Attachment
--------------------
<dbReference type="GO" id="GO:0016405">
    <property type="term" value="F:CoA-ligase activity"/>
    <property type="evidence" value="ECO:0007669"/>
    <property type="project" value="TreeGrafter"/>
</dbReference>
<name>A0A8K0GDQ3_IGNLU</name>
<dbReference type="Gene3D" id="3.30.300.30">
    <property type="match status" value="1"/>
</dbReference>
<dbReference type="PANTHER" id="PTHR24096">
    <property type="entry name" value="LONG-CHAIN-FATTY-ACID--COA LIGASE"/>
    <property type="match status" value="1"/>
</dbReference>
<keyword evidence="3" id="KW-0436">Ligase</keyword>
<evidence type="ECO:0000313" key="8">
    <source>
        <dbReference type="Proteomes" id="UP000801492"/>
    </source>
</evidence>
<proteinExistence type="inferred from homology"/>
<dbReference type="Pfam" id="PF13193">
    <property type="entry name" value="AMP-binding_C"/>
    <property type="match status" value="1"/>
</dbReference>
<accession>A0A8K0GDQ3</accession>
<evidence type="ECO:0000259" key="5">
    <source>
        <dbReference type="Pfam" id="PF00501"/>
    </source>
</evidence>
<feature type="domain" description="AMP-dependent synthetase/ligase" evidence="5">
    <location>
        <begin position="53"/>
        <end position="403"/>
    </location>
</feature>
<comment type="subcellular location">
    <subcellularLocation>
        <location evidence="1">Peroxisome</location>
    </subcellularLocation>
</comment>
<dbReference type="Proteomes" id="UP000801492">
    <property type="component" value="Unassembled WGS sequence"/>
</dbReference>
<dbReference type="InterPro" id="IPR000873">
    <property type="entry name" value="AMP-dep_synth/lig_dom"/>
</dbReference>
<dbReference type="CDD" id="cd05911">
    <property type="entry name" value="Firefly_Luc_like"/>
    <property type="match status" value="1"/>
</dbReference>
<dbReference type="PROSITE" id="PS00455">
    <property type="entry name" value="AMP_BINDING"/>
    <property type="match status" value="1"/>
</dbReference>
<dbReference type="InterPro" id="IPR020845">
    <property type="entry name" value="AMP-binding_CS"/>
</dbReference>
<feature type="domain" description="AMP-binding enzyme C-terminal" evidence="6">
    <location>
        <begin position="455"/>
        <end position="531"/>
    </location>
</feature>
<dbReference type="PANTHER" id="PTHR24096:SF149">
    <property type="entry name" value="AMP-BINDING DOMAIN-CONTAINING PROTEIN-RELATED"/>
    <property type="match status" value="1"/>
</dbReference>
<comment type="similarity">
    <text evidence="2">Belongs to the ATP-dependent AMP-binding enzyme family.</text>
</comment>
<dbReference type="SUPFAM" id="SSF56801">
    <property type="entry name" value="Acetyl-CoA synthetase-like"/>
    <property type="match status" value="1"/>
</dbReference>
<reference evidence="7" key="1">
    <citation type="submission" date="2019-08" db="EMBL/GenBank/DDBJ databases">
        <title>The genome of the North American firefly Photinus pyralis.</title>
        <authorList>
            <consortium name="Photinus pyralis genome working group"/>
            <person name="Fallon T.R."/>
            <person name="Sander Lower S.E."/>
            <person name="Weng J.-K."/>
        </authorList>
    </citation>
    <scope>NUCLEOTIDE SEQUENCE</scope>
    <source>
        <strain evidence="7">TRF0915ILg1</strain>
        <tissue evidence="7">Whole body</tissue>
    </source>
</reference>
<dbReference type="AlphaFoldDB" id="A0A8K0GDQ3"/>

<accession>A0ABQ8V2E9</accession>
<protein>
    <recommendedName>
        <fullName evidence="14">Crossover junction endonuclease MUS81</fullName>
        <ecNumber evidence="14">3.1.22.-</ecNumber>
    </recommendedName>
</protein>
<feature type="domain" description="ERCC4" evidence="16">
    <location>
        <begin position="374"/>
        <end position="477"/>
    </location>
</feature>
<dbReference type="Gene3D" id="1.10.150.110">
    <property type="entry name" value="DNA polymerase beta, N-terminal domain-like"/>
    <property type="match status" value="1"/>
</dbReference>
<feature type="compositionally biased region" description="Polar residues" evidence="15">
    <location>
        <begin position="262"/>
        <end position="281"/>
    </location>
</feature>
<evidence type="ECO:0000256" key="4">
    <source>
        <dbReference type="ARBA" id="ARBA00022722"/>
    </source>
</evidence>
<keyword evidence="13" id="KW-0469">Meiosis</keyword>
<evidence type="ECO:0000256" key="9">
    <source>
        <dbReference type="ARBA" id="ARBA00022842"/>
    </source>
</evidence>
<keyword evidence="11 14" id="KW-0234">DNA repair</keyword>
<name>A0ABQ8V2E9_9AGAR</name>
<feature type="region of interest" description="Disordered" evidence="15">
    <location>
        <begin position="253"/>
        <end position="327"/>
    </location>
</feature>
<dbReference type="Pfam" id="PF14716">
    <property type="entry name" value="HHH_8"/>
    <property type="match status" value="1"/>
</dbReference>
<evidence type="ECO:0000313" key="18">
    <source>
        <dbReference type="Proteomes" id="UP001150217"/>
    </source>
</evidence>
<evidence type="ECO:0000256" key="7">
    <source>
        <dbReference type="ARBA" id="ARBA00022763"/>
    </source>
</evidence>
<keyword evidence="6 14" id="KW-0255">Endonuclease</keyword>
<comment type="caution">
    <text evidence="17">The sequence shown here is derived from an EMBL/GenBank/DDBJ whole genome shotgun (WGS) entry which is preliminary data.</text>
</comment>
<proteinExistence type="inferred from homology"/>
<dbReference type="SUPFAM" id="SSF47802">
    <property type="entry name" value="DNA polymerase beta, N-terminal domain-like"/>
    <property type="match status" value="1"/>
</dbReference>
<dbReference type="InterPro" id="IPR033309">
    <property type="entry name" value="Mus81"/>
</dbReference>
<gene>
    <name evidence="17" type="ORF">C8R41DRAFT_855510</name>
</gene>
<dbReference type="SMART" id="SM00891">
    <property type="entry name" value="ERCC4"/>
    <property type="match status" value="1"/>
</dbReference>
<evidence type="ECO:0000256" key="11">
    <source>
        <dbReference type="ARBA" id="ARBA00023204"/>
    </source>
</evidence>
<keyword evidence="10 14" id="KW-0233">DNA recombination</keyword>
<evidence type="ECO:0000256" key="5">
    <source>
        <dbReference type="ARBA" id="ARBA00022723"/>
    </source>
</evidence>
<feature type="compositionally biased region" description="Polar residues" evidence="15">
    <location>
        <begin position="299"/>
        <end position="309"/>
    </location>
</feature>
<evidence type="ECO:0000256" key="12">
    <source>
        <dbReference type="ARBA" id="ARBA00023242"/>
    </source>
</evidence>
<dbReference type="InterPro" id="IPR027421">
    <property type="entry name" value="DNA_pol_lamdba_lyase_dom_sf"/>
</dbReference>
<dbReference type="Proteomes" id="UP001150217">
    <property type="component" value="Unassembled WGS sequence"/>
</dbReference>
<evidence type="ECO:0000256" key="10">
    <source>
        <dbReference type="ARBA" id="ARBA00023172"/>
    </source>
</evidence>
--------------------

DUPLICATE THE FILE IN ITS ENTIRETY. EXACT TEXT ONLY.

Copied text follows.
<dbReference type="GO" id="GO:0016405">
    <property type="term" value="F:CoA-ligase activity"/>
    <property type="evidence" value="ECO:0007669"/>
    <property type="project" value="TreeGrafter"/>
</dbReference>
<name>A0A8K0GDQ3_IGNLU</name>
<dbReference type="Gene3D" id="3.30.300.30">
    <property type="match status" value="1"/>
</dbReference>
<dbReference type="PANTHER" id="PTHR24096">
    <property type="entry name" value="LONG-CHAIN-FATTY-ACID--COA LIGASE"/>
    <property type="match status" value="1"/>
</dbReference>
<keyword evidence="3" id="KW-0436">Ligase</keyword>
<evidence type="ECO:0000313" key="8">
    <source>
        <dbReference type="Proteomes" id="UP000801492"/>
    </source>
</evidence>
<proteinExistence type="inferred from homology"/>
<dbReference type="Pfam" id="PF13193">
    <property type="entry name" value="AMP-binding_C"/>
    <property type="match status" value="1"/>
</dbReference>
<accession>A0A8K0GDQ3</accession>
<evidence type="ECO:0000259" key="5">
    <source>
        <dbReference type="Pfam" id="PF00501"/>
    </source>
</evidence>
<feature type="domain" description="AMP-dependent synthetase/ligase" evidence="5">
    <location>
        <begin position="53"/>
        <end position="403"/>
    </location>
</feature>
<comment type="subcellular location">
    <subcellularLocation>
        <location evidence="1">Peroxisome</location>
    </subcellularLocation>
</comment>
<dbReference type="Proteomes" id="UP000801492">
    <property type="component" value="Unassembled WGS sequence"/>
</dbReference>
<dbReference type="InterPro" id="IPR000873">
    <property type="entry name" value="AMP-dep_synth/lig_dom"/>
</dbReference>
<dbReference type="CDD" id="cd05911">
    <property type="entry name" value="Firefly_Luc_like"/>
    <property type="match status" value="1"/>
</dbReference>
<dbReference type="PROSITE" id="PS00455">
    <property type="entry name" value="AMP_BINDING"/>
    <property type="match status" value="1"/>
</dbReference>
<dbReference type="InterPro" id="IPR020845">
    <property type="entry name" value="AMP-binding_CS"/>
</dbReference>
<feature type="domain" description="AMP-binding enzyme C-terminal" evidence="6">
    <location>
        <begin position="455"/>
        <end position="531"/>
    </location>
</feature>
<dbReference type="PANTHER" id="PTHR24096:SF149">
    <property type="entry name" value="AMP-BINDING DOMAIN-CONTAINING PROTEIN-RELATED"/>
    <property type="match status" value="1"/>
</dbReference>
<comment type="similarity">
    <text evidence="2">Belongs to the ATP-dependent AMP-binding enzyme family.</text>
</comment>
<dbReference type="SUPFAM" id="SSF56801">
    <property type="entry name" value="Acetyl-CoA synthetase-like"/>
    <property type="match status" value="1"/>
</dbReference>
<reference evidence="7" key="1">
    <citation type="submission" date="2019-08" db="EMBL/GenBank/DDBJ databases">
        <title>The genome of the North American firefly Photinus pyralis.</title>
        <authorList>
            <consortium name="Photinus pyralis genome working group"/>
            <person name="Fallon T.R."/>
            <person name="Sander Lower S.E."/>
            <person name="Weng J.-K."/>
        </authorList>
    </citation>
    <scope>NUCLEOTIDE SEQUENCE</scope>
    <source>
        <strain evidence="7">TRF0915ILg1</strain>
        <tissue evidence="7">Whole body</tissue>
    </source>
</reference>
<dbReference type="AlphaFoldDB" id="A0A8K0GDQ3"/>

<accession>A0ABQ8V2E9</accession>
<protein>
    <recommendedName>
        <fullName evidence="14">Crossover junction endonuclease MUS81</fullName>
        <ecNumber evidence="14">3.1.22.-</ecNumber>
    </recommendedName>
</protein>
<feature type="domain" description="ERCC4" evidence="16">
    <location>
        <begin position="374"/>
        <end position="477"/>
    </location>
</feature>
<dbReference type="Gene3D" id="1.10.150.110">
    <property type="entry name" value="DNA polymerase beta, N-terminal domain-like"/>
    <property type="match status" value="1"/>
</dbReference>
<feature type="compositionally biased region" description="Polar residues" evidence="15">
    <location>
        <begin position="262"/>
        <end position="281"/>
    </location>
</feature>
<evidence type="ECO:0000256" key="4">
    <source>
        <dbReference type="ARBA" id="ARBA00022722"/>
    </source>
</evidence>
<keyword evidence="13" id="KW-0469">Meiosis</keyword>
<evidence type="ECO:0000256" key="9">
    <source>
        <dbReference type="ARBA" id="ARBA00022842"/>
    </source>
</evidence>
<keyword evidence="11 14" id="KW-0234">DNA repair</keyword>
<name>A0ABQ8V2E9_9AGAR</name>
<feature type="region of interest" description="Disordered" evidence="15">
    <location>
        <begin position="253"/>
        <end position="327"/>
    </location>
</feature>
<dbReference type="Pfam" id="PF14716">
    <property type="entry name" value="HHH_8"/>
    <property type="match status" value="1"/>
</dbReference>
<evidence type="ECO:0000313" key="18">
    <source>
        <dbReference type="Proteomes" id="UP001150217"/>
    </source>
</evidence>
<evidence type="ECO:0000256" key="7">
    <source>
        <dbReference type="ARBA" id="ARBA00022763"/>
    </source>
</evidence>
<keyword evidence="6 14" id="KW-0255">Endonuclease</keyword>
<comment type="caution">
    <text evidence="17">The sequence shown here is derived from an EMBL/GenBank/DDBJ whole genome shotgun (WGS) entry which is preliminary data.</text>
</comment>
<proteinExistence type="inferred from homology"/>
<dbReference type="SUPFAM" id="SSF47802">
    <property type="entry name" value="DNA polymerase beta, N-terminal domain-like"/>
    <property type="match status" value="1"/>
</dbReference>
<dbReference type="InterPro" id="IPR033309">
    <property type="entry name" value="Mus81"/>
</dbReference>
<gene>
    <name evidence="17" type="ORF">C8R41DRAFT_855510</name>
</gene>
<dbReference type="SMART" id="SM00891">
    <property type="entry name" value="ERCC4"/>
    <property type="match status" value="1"/>
</dbReference>
<evidence type="ECO:0000256" key="11">
    <source>
        <dbReference type="ARBA" id="ARBA00023204"/>
    </source>
</evidence>
<keyword evidence="10 14" id="KW-0233">DNA recombination</keyword>
<evidence type="ECO:0000256" key="5">
    <source>
        <dbReference type="ARBA" id="ARBA00022723"/>
    </source>
</evidence>
<feature type="compositionally biased region" description="Polar residues" evidence="15">
    <location>
        <begin position="299"/>
        <end position="309"/>
    </location>
</feature>
<evidence type="ECO:0000256" key="12">
    <source>
        <dbReference type="ARBA" id="ARBA00023242"/>
    </source>
</evidence>
<dbReference type="InterPro" id="IPR027421">
    <property type="entry name" value="DNA_pol_lamdba_lyase_dom_sf"/>
</dbReference>
<dbReference type="Proteomes" id="UP001150217">
    <property type="component" value="Unassembled WGS sequence"/>
</dbReference>
<evidence type="ECO:0000256" key="10">
    <source>
        <dbReference type="ARBA" id="ARBA00023172"/>
    </source>
</evidence>